Cleaning out the garage to set up my photo studio and I ran across boxes of Commodore 64 gear given to me by a friend for my birthday a couple years ago. Among the items: some crusty old cassette tapes with data on them. Back in the day, disk drives were expensive luxury items for saving your data (and the disks were costly too). The cheaper alternative: a “datasette” – a specialized tape recorder that can save and load to standard and widely available audio tapes. There were some quirks to working with tapes: they are extremely slow, must be manually positioned at the right point, and like all magnetic media the tapes “should be” carefully stored.
Fortunately retrocomputing hobbyists have since worked out long-term digital storage solutions for the analog data on the tape of various 8-bit computers. On Commodore machines this is the TAP file – a digital representation of the various pulse lengths detected on a tape. It can be replayed in an emulator, or turned back into a pristine WAV file to be used in a real machine (record it back to a new tape, etc).
Now, the ‘preferred’ way to dump a tape is to use a special cable to link the C64 to your PC, but I only have three tapes here and there’s no way I would go to the effort of that. Instead I settled on the super cheap method: hook a standard tape deck to the line in of the computer sound card, record the WAV, then use a tool to make a TAP file out of it. Not a very good solution for people with a lot of tapes to dump, because the resulting file needs a lot of manual cleaning to work properly afterwards. The tool suite I used to fix it all up were:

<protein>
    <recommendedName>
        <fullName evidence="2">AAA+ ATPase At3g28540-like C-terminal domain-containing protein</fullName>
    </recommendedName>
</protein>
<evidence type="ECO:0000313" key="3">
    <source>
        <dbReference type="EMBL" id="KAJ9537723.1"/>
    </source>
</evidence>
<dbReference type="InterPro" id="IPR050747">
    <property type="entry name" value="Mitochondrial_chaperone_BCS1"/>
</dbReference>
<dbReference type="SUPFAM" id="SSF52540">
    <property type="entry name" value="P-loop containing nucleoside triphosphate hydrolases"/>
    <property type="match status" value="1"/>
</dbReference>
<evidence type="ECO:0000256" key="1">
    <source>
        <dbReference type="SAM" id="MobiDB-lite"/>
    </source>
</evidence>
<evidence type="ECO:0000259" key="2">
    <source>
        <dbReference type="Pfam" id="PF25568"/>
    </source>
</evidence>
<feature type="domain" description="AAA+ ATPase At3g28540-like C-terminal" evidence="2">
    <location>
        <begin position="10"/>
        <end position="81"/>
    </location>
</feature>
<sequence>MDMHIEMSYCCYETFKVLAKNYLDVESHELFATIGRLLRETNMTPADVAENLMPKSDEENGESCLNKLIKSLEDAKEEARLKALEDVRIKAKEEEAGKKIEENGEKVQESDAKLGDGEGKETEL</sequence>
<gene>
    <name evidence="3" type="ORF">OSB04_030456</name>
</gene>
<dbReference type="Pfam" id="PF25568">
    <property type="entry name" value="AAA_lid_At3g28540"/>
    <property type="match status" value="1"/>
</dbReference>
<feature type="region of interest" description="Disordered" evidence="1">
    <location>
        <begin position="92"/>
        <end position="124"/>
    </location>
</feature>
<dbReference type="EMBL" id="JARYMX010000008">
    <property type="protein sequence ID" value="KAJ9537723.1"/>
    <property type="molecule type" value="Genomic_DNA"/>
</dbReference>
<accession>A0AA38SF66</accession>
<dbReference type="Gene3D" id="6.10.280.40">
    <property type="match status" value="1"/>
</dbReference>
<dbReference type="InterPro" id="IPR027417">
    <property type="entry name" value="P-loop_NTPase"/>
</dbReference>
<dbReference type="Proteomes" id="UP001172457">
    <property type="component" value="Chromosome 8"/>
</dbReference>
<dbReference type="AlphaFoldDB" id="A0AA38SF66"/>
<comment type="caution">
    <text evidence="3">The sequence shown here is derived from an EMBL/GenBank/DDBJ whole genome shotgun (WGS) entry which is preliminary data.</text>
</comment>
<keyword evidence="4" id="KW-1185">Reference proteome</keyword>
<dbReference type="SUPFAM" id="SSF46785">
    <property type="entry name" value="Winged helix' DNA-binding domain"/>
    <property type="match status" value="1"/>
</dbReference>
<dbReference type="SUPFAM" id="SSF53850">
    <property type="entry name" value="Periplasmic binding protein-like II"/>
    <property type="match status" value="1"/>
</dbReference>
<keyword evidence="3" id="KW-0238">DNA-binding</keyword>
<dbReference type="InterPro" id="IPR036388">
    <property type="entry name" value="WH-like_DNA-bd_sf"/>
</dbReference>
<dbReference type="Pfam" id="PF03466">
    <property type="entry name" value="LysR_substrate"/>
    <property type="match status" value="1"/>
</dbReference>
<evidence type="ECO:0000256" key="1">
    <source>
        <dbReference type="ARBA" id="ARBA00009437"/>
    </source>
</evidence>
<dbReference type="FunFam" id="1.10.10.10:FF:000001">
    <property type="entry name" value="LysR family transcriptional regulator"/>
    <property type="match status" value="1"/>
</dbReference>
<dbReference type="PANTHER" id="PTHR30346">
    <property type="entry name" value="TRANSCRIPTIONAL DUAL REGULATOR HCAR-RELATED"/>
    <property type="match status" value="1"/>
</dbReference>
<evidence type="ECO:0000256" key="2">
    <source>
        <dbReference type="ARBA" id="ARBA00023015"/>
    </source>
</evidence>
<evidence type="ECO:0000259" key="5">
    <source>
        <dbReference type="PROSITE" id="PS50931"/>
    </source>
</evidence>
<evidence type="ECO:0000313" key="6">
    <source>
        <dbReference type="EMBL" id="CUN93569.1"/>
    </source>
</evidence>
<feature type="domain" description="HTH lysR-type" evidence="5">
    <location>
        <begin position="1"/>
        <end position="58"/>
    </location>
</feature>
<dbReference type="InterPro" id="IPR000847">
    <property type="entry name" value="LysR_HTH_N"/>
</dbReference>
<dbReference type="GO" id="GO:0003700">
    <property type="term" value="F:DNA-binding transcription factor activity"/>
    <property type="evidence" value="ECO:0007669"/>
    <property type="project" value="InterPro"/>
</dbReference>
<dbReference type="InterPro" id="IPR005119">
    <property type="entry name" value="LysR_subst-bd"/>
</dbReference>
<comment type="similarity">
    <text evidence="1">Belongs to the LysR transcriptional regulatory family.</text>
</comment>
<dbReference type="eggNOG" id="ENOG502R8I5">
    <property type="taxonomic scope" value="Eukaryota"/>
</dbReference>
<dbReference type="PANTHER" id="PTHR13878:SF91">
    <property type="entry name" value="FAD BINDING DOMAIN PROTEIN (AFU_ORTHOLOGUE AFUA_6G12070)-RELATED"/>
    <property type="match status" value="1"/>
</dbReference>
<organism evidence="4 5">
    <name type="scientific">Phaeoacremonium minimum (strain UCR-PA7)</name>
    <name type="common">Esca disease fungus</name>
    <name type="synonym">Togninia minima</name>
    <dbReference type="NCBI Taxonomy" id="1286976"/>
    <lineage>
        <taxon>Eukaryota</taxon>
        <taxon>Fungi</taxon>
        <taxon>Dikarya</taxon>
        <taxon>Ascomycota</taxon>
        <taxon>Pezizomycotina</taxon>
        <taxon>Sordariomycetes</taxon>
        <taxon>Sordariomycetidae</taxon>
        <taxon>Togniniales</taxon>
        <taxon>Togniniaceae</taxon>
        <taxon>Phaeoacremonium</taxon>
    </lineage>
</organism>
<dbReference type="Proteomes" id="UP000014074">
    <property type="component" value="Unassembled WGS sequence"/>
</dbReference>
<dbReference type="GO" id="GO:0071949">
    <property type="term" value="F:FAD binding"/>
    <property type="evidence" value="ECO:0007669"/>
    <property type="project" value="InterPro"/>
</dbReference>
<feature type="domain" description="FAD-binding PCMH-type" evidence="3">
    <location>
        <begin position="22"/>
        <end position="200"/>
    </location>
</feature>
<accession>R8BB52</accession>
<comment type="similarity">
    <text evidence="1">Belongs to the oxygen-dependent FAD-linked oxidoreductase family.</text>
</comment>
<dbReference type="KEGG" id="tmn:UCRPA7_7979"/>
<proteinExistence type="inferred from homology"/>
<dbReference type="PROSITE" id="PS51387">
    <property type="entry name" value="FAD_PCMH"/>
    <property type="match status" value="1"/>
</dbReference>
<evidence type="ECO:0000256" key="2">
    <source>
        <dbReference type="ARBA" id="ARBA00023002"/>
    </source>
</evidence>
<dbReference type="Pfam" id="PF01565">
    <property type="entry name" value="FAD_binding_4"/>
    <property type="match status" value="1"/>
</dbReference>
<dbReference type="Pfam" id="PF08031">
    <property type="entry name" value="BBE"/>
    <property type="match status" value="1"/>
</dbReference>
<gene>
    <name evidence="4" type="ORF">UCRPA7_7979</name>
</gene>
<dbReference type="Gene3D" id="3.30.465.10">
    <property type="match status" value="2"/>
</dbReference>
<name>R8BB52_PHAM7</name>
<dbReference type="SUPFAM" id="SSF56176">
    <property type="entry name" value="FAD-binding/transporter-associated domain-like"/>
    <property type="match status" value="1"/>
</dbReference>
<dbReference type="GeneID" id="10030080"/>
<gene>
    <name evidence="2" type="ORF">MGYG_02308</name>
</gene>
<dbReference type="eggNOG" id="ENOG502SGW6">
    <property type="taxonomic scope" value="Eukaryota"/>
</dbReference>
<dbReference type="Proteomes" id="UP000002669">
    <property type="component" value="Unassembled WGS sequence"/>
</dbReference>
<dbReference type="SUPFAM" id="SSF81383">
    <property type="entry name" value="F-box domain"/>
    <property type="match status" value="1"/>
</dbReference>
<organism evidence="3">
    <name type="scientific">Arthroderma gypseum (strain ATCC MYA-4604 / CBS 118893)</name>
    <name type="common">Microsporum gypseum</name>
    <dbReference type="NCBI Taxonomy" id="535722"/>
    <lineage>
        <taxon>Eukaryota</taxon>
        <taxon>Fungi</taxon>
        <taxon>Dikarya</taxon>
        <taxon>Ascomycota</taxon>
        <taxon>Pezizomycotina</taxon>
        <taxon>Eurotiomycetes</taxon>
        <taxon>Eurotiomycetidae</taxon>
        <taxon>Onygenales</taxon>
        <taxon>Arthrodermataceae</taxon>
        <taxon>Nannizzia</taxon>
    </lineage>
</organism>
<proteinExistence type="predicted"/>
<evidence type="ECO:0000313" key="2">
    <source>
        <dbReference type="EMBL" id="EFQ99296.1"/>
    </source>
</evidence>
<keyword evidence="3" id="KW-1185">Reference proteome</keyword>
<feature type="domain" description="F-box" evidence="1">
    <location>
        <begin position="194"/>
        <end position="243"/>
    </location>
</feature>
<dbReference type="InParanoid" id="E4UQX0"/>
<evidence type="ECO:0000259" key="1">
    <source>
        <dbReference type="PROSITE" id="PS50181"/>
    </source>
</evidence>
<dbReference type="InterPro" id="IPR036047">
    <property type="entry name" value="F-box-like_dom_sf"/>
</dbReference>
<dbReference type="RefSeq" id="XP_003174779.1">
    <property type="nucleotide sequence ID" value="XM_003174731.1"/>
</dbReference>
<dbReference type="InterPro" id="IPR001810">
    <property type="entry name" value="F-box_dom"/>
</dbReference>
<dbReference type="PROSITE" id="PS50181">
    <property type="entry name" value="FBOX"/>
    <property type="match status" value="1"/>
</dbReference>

- Audacity to record the wave. Use 96khz sample rate if your hardware supports it.
- UberCassette (or an alternative, e.g. AudioTap) to turn a wave into a .tap file
- tapclean to clean up, standardize, repair and verify the tap image
- a hex editor to do a good bit of manual cleanup
- A good reference on the tap file format!
End result of all this: I managed to fully dump the three tapes that I own. One is “Dungeons of Death” for the VIC-20, a previously unreleased RPG. Another is “Touch Typing Tutor” for C64: a .prg file existed, but no tape dump or scans. And the last… a tape with programs that my friend had written back in 1985 or so. Now that I’ve gotten the hang of this, I’m out of material! So there’s an open request out for C64 tapes. If you’ve got them, I may be able to dump them.